V-Moda Vibrato Remote Earphones: The Rockstar [Review, $100 IEM Week]



I always feel like I should be wearing diamond-studded sunglasses, walking around in a silk bathrobe or drinking Cristal from actual Bohemian crystal whenever I sink a pair of V-Moda’s babies into my ears. This doesn’t have anything neccessarily to do with how they sound, but rather because V-Moda has a knack for creating earphones with exotic looks and a luxurious feel to them that also appeal to the other senses. And so it goes with the V-Moda Vibrato Remote earphones ($130).

“Whoa there Eli, isn’t this $100 IEM week?” Why absolutely, Dear Reader. But we’re throwing these guys in, because V-Modas are pretty popular and the company doesn’t have anything at $100 (we reviewed the V-Moda Remix Remotes, their next set down at $80, a few weeks back).


The Good:

The Vibrato’s styling may not sit well with everyone, but they’re absolutely not boring. All those and fins and flashy chrome remind me of a ’50s Caddy, and they’ll at least get you noticed. The earpieces are all metal, which feels pretty good, even if it doesn’t actually have any real benefit.

Thanks in part to the ridges, the earpieces are reasonably easy to insert and remove. The eight — eight! Four black, four clear —eartips are a pretty standard affair, except for one thing: V-Moda has reinforced the sleeve that slides over the earpiece nozzle and the immediately surrounding area, making it noticeably stiffer over their older sets or that of the Remix  — the result is that it’s easier to get a good seal with these over most other IEMs with the same common silicone tips.

Just like the Remix, the Vibratos feel solid and sturdy — the cord, jack, earpieces and inline remote are, piece-for-piece, the most robust feeling components of any in this week’s lineup. Whether of not they’ll stand up to abuse in the long run is unknown — but they sure feel like they could tow a truck. Plus, the Vibrato’s cable is blessedly tangle-free.

Performance was good, but not great. The Vibratos take a more mature, less drastic approach to sound reproduction than the very bass-heavy Remix. There wasn’t as much boomy low-end, and the highs and mids came through more clearly — it’s not a huge improvement, and most music still didn’t sound as well spaced out as it should; but the better balance was enough to make the Vibratos pleasant to listen to louder music like hip-hop, rock and pop.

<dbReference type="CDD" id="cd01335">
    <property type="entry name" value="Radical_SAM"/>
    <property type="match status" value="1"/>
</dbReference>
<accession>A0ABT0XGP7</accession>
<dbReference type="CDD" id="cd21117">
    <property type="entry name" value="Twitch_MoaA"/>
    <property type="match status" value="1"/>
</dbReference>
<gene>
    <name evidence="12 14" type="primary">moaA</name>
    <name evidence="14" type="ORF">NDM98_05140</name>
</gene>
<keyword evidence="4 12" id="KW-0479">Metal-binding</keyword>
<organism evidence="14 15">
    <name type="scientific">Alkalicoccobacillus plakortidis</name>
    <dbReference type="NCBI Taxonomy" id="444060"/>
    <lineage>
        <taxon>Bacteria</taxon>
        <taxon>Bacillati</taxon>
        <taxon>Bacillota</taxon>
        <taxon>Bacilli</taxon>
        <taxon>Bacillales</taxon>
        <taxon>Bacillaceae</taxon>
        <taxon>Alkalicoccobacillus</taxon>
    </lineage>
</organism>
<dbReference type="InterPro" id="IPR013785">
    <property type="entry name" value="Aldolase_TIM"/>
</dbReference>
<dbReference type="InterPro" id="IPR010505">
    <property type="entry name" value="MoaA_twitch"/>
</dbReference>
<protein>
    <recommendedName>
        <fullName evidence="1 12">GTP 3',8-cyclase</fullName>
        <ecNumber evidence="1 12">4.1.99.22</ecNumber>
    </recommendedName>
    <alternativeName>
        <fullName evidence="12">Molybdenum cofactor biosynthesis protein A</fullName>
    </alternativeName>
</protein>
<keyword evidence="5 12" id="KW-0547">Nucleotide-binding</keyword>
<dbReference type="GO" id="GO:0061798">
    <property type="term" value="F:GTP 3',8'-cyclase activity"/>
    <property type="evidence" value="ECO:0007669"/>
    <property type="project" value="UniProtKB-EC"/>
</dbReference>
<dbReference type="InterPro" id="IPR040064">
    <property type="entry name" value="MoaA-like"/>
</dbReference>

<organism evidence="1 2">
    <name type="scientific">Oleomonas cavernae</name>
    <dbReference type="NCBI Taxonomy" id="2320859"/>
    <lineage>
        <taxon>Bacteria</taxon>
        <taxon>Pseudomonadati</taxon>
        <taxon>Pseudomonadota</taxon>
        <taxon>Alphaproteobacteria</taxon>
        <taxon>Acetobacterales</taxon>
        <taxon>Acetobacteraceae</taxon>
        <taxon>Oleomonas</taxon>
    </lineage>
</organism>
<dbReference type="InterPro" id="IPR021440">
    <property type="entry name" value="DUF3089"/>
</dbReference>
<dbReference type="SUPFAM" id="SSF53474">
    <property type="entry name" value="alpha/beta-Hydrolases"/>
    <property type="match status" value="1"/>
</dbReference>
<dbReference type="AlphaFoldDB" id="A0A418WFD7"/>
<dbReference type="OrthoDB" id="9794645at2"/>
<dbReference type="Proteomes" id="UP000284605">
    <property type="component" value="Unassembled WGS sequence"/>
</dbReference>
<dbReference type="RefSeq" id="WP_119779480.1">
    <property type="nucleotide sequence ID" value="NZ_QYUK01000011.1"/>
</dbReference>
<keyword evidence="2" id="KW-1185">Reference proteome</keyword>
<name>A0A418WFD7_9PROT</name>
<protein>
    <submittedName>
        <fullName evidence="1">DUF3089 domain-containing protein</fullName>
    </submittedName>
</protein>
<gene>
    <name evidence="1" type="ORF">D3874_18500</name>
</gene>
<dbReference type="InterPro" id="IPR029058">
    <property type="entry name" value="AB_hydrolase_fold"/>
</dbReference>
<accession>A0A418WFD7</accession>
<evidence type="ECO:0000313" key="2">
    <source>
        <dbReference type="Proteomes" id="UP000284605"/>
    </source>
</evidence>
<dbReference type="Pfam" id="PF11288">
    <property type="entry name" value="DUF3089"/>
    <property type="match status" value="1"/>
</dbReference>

The Bad:

Those flashy metal earpieces (and the splitter where the cords split for the earpieces) are made from, you guessed it, metal, and metal is heavy. Add to that eartips that, despite locking in a good seal, ended up being a little uncomfy at times and the result was a bumpy ride, especially when wearing them during more frenetic activities.

Tangle-free is great, but why did they have to coat the cable in fabric? An annoying zipper-like sound inserted itself into my music whenever the cable rubbed against my clothes. Sure, I could have used the provided clip — if it hadn’t broken on the third day of testing.free

These aren’t the best ‘phones for music that’s a little less thrashy; there’s just not quite enough definition or separation.



Think of the Vibratos as an Italian sports car for your ears: They’re a little pricy, sometimes difficult to live with and performance may not quite match aesthetics. But they’re still a thrilling, sexy ride — and hey, maybe they’ll get you laid.

[xrr rating=70%]

Case, color-coded eartips and earhooks for bronco-riding.



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